4. a plan of action or something done. We must take (= use, or put into action) certain measures to stop the increase in crime.
5. a certain amount. a measure of sympathy.
6. (in music) the musical notes contained between two bar lines.
1. to find the size, amount etc of (something). He measured the table.
2. to show the size, amount etc of. A thermometer measures temperature.
3. (with against, ~besides etc) to judge in comparison with. She measured her skill in cooking against her friend's.
4. to be a certain size. This table measures two metres by one metre.
ˈmeasurement noun
1. size, amount etc found by measuring. What are the measurements of this room?
2. the sizes of various parts of the body, usually the distance round the chest, waist and hips. What are your measurements, madam?
3. the act of measuring. We can find the size of something by means of measurement.
beyond measure
very great. I'm offering you riches beyond measure!
for good measure
as something extra or above the minimum necessary. The shopkeeper weighed out the sweets and put in a few more for good measure.
full measure
(no less than) the correct amount. We must ensure that customers get full measure.
made to measure (of clothing) made to fit the measurements of a particular person: Was your jacket made to measure?; adjective (etc)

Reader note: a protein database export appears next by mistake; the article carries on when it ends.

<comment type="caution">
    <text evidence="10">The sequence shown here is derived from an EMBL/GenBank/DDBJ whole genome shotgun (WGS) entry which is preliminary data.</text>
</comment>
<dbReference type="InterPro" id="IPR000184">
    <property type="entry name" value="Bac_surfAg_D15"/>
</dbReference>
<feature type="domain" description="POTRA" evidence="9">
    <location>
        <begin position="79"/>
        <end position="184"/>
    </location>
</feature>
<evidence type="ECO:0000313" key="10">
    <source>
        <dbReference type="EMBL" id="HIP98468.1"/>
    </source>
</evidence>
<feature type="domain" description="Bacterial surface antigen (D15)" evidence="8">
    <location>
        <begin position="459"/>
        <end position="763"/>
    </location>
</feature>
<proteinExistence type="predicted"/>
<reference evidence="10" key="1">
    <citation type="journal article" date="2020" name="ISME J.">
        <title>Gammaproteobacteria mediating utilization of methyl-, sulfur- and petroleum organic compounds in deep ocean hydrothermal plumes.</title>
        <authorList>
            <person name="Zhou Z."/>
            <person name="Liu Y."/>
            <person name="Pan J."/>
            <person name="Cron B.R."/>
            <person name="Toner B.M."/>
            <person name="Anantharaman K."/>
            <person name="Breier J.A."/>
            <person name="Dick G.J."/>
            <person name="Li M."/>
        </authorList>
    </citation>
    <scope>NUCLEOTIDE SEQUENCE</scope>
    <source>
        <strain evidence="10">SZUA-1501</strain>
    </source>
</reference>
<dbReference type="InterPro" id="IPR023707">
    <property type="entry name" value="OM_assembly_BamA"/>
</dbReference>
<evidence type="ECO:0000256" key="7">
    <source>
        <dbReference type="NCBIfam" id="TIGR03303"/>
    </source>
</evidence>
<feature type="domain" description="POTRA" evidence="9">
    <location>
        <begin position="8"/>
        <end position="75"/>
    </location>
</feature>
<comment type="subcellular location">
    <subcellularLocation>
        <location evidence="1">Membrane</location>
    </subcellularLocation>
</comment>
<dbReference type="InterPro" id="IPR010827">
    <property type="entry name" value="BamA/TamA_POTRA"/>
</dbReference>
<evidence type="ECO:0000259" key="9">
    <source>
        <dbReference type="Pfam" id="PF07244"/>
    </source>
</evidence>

a made-to-measure suit.
measure out
to mark (off), weigh (out) a certain distance, amount. He measured out a kilo of sugar.
measure up (often with to)
to reach a certain required standard. John's performance doesn't measure up (to the others).
References in classic literature ?
When they had dragged the nets to the shore they found but few fish: the nets were full of sand and stones, and the men were beyond measure cast downso much at the disappointment which had befallen them, but because they had formed such very different expectations.
Poor Reginald was beyond measure concerned to see his fair friend in such distress, and watched her with so much tender solicitude, that I, who occasionally caught her observing his countenance with exultation, was quite out of patience.
I had paused half way through the hatchway, looking back, still astonished beyond measure at the grotesque ugliness of this black-faced creature.
Tess, surprised beyond measure, slid farther back still on her seat, at which he urged the horse anew, and rocked her the more.
His immaculate fatigue-uniform, his calm superciliousness, his obvious air of belonging to a superior class, were galling to Trent beyond measure.
On the other hand, he felt that these delays would irritate that impatient monarch beyond measure.
Himself reeling from exhaustion, he was aston- ished beyond measure at such persistency.
I am grieved beyond measure that I should be, however remotely, a cause of this horror coming on you.
She was therefore surprised beyond measure when Captain Jim, slowly and sorrowfully, but unhesitatingly, gave it as his opinion that Leslie should be told.
It was so great, and in its collective effect so pacifically magnificent, that to make war upon it seemed incongruous beyond measure, like laying siege to the National Gallery or attacking respectable people in an hotel dining-room with battle-axe and mail.
Therefore, he who despises the tulip offends God beyond measure.
Shocked beyond measure, we dragged ourselves from the corpse--how strange is that horror we mortals have of the companionship of a dead body--and left it sitting there, its arms clasped about its knees.